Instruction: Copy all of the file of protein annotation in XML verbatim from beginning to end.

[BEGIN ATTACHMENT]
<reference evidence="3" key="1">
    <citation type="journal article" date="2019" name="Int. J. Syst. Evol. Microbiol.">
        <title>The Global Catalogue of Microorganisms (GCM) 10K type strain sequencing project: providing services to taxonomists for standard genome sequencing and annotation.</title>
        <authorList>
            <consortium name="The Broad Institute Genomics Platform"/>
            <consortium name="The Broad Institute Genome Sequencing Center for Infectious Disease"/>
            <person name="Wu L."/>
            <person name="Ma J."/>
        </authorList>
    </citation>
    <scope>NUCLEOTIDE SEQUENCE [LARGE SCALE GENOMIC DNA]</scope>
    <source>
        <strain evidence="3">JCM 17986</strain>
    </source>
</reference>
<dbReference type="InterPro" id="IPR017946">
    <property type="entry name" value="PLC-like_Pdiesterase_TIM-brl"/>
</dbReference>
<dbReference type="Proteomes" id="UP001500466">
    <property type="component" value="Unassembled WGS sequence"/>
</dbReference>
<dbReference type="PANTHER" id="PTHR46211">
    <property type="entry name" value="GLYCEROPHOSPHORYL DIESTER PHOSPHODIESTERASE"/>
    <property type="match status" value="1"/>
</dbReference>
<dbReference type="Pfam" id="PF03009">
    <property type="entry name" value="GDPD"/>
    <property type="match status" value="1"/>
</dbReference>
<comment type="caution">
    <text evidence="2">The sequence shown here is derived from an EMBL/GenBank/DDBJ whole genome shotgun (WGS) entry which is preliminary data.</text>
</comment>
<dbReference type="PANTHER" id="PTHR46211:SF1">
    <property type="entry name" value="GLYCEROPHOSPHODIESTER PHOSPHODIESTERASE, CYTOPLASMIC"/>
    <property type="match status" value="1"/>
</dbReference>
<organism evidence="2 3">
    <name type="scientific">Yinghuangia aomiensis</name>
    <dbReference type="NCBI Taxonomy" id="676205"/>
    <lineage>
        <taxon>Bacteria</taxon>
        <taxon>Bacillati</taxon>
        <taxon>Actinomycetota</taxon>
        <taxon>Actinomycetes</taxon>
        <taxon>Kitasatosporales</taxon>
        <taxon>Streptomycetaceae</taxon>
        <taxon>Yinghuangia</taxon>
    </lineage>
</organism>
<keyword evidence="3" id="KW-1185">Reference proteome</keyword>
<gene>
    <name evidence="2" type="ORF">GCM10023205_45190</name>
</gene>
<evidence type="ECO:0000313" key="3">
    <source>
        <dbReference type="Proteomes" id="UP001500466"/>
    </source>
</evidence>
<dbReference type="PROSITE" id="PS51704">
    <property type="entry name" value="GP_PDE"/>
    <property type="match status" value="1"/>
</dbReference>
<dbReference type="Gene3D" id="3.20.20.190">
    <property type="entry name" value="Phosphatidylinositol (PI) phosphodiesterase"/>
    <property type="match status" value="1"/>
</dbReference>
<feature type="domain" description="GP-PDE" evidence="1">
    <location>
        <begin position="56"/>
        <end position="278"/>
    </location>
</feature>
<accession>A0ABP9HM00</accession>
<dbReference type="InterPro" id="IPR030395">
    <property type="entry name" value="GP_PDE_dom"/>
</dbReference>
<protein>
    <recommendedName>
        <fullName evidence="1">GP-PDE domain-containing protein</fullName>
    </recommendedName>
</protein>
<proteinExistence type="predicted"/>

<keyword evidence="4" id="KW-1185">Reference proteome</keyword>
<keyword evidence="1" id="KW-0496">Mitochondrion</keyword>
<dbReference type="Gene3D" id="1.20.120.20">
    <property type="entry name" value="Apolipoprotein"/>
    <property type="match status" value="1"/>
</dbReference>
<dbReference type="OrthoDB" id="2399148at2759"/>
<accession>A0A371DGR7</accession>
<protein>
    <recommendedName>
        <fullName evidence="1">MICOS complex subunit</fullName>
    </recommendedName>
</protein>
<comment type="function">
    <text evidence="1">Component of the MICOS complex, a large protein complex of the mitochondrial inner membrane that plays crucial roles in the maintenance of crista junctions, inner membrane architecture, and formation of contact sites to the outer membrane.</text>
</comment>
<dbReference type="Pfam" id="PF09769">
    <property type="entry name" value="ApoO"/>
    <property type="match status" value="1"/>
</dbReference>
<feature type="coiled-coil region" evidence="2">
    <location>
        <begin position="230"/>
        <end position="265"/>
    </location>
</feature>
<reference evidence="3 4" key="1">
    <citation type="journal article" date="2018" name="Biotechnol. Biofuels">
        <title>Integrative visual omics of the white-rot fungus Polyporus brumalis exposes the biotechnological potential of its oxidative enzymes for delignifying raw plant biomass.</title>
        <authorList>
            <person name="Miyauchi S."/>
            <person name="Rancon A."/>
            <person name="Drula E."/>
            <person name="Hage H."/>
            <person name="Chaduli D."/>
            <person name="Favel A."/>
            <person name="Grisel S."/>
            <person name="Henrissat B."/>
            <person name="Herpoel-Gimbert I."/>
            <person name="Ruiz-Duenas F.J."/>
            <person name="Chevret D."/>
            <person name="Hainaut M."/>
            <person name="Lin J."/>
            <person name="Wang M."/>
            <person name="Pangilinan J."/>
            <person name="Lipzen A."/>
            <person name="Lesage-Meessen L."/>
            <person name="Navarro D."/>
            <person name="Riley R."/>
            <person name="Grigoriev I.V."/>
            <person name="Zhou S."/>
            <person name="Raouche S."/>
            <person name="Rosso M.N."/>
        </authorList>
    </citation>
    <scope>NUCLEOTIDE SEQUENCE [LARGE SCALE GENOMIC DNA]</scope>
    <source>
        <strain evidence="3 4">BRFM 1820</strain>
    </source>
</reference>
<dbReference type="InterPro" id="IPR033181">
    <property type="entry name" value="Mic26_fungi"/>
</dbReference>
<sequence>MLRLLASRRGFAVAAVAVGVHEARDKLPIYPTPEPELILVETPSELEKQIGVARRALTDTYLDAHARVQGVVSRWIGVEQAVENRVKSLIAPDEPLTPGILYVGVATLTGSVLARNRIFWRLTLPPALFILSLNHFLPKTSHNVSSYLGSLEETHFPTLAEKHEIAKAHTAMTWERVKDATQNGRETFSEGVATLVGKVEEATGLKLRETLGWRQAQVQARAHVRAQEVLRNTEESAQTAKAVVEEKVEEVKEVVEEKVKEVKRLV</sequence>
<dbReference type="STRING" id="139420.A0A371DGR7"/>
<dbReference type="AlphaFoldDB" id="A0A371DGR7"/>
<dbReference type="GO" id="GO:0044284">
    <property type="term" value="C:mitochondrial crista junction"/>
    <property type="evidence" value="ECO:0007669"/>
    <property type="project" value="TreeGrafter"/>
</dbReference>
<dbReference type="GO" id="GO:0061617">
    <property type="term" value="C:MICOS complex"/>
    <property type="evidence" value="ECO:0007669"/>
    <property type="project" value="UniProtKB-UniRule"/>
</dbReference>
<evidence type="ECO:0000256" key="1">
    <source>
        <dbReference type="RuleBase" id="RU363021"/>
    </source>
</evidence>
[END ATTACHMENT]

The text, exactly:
<reference evidence="3" key="1">
    <citation type="journal article" date="2019" name="Int. J. Syst. Evol. Microbiol.">
        <title>The Global Catalogue of Microorganisms (GCM) 10K type strain sequencing project: providing services to taxonomists for standard genome sequencing and annotation.</title>
        <authorList>
            <consortium name="The Broad Institute Genomics Platform"/>
            <consortium name="The Broad Institute Genome Sequencing Center for Infectious Disease"/>
            <person name="Wu L."/>
            <person name="Ma J."/>
        </authorList>
    </citation>
    <scope>NUCLEOTIDE SEQUENCE [LARGE SCALE GENOMIC DNA]</scope>
    <source>
        <strain evidence="3">JCM 17986</strain>
    </source>
</reference>
<dbReference type="InterPro" id="IPR017946">
    <property type="entry name" value="PLC-like_Pdiesterase_TIM-brl"/>
</dbReference>
<dbReference type="Proteomes" id="UP001500466">
    <property type="component" value="Unassembled WGS sequence"/>
</dbReference>
<dbReference type="PANTHER" id="PTHR46211">
    <property type="entry name" value="GLYCEROPHOSPHORYL DIESTER PHOSPHODIESTERASE"/>
    <property type="match status" value="1"/>
</dbReference>
<dbReference type="Pfam" id="PF03009">
    <property type="entry name" value="GDPD"/>
    <property type="match status" value="1"/>
</dbReference>
<comment type="caution">
    <text evidence="2">The sequence shown here is derived from an EMBL/GenBank/DDBJ whole genome shotgun (WGS) entry which is preliminary data.</text>
</comment>
<dbReference type="PANTHER" id="PTHR46211:SF1">
    <property type="entry name" value="GLYCEROPHOSPHODIESTER PHOSPHODIESTERASE, CYTOPLASMIC"/>
    <property type="match status" value="1"/>
</dbReference>
<organism evidence="2 3">
    <name type="scientific">Yinghuangia aomiensis</name>
    <dbReference type="NCBI Taxonomy" id="676205"/>
    <lineage>
        <taxon>Bacteria</taxon>
        <taxon>Bacillati</taxon>
        <taxon>Actinomycetota</taxon>
        <taxon>Actinomycetes</taxon>
        <taxon>Kitasatosporales</taxon>
        <taxon>Streptomycetaceae</taxon>
        <taxon>Yinghuangia</taxon>
    </lineage>
</organism>
<keyword evidence="3" id="KW-1185">Reference proteome</keyword>
<gene>
    <name evidence="2" type="ORF">GCM10023205_45190</name>
</gene>
<evidence type="ECO:0000313" key="3">
    <source>
        <dbReference type="Proteomes" id="UP001500466"/>
    </source>
</evidence>
<dbReference type="PROSITE" id="PS51704">
    <property type="entry name" value="GP_PDE"/>
    <property type="match status" value="1"/>
</dbReference>
<dbReference type="Gene3D" id="3.20.20.190">
    <property type="entry name" value="Phosphatidylinositol (PI) phosphodiesterase"/>
    <property type="match status" value="1"/>
</dbReference>
<feature type="domain" description="GP-PDE" evidence="1">
    <location>
        <begin position="56"/>
        <end position="278"/>
    </location>
</feature>
<accession>A0ABP9HM00</accession>
<dbReference type="InterPro" id="IPR030395">
    <property type="entry name" value="GP_PDE_dom"/>
</dbReference>
<protein>
    <recommendedName>
        <fullName evidence="1">GP-PDE domain-containing protein</fullName>
    </recommendedName>
</protein>
<proteinExistence type="predicted"/>

<keyword evidence="4" id="KW-1185">Reference proteome</keyword>
<keyword evidence="1" id="KW-0496">Mitochondrion</keyword>
<dbReference type="Gene3D" id="1.20.120.20">
    <property type="entry name" value="Apolipoprotein"/>
    <property type="match status" value="1"/>
</dbReference>
<dbReference type="OrthoDB" id="2399148at2759"/>
<accession>A0A371DGR7</accession>
<protein>
    <recommendedName>
        <fullName evidence="1">MICOS complex subunit</fullName>
    </recommendedName>
</protein>
<comment type="function">
    <text evidence="1">Component of the MICOS complex, a large protein complex of the mitochondrial inner membrane that plays crucial roles in the maintenance of crista junctions, inner membrane architecture, and formation of contact sites to the outer membrane.</text>
</comment>
<dbReference type="Pfam" id="PF09769">
    <property type="entry name" value="ApoO"/>
    <property type="match status" value="1"/>
</dbReference>
<feature type="coiled-coil region" evidence="2">
    <location>
        <begin position="230"/>
        <end position="265"/>
    </location>
</feature>
<reference evidence="3 4" key="1">
    <citation type="journal article" date="2018" name="Biotechnol. Biofuels">
        <title>Integrative visual omics of the white-rot fungus Polyporus brumalis exposes the biotechnological potential of its oxidative enzymes for delignifying raw plant biomass.</title>
        <authorList>
            <person name="Miyauchi S."/>
            <person name="Rancon A."/>
            <person name="Drula E."/>
            <person name="Hage H."/>
            <person name="Chaduli D."/>
            <person name="Favel A."/>
            <person name="Grisel S."/>
            <person name="Henrissat B."/>
            <person name="Herpoel-Gimbert I."/>
            <person name="Ruiz-Duenas F.J."/>
            <person name="Chevret D."/>
            <person name="Hainaut M."/>
            <person name="Lin J."/>
            <person name="Wang M."/>
            <person name="Pangilinan J."/>
            <person name="Lipzen A."/>
            <person name="Lesage-Meessen L."/>
            <person name="Navarro D."/>
            <person name="Riley R."/>
            <person name="Grigoriev I.V."/>
            <person name="Zhou S."/>
            <person name="Raouche S."/>
            <person name="Rosso M.N."/>
        </authorList>
    </citation>
    <scope>NUCLEOTIDE SEQUENCE [LARGE SCALE GENOMIC DNA]</scope>
    <source>
        <strain evidence="3 4">BRFM 1820</strain>
    </source>
</reference>
<dbReference type="InterPro" id="IPR033181">
    <property type="entry name" value="Mic26_fungi"/>
</dbReference>
<sequence>MLRLLASRRGFAVAAVAVGVHEARDKLPIYPTPEPELILVETPSELEKQIGVARRALTDTYLDAHARVQGVVSRWIGVEQAVENRVKSLIAPDEPLTPGILYVGVATLTGSVLARNRIFWRLTLPPALFILSLNHFLPKTSHNVSSYLGSLEETHFPTLAEKHEIAKAHTAMTWERVKDATQNGRETFSEGVATLVGKVEEATGLKLRETLGWRQAQVQARAHVRAQEVLRNTEESAQTAKAVVEEKVEEVKEVVEEKVKEVKRLV</sequence>
<dbReference type="STRING" id="139420.A0A371DGR7"/>
<dbReference type="AlphaFoldDB" id="A0A371DGR7"/>
<dbReference type="GO" id="GO:0044284">
    <property type="term" value="C:mitochondrial crista junction"/>
    <property type="evidence" value="ECO:0007669"/>
    <property type="project" value="TreeGrafter"/>
</dbReference>
<dbReference type="GO" id="GO:0061617">
    <property type="term" value="C:MICOS complex"/>
    <property type="evidence" value="ECO:0007669"/>
    <property type="project" value="UniProtKB-UniRule"/>
</dbReference>
<evidence type="ECO:0000256" key="1">
    <source>
        <dbReference type="RuleBase" id="RU363021"/>
    </source>
</evidence>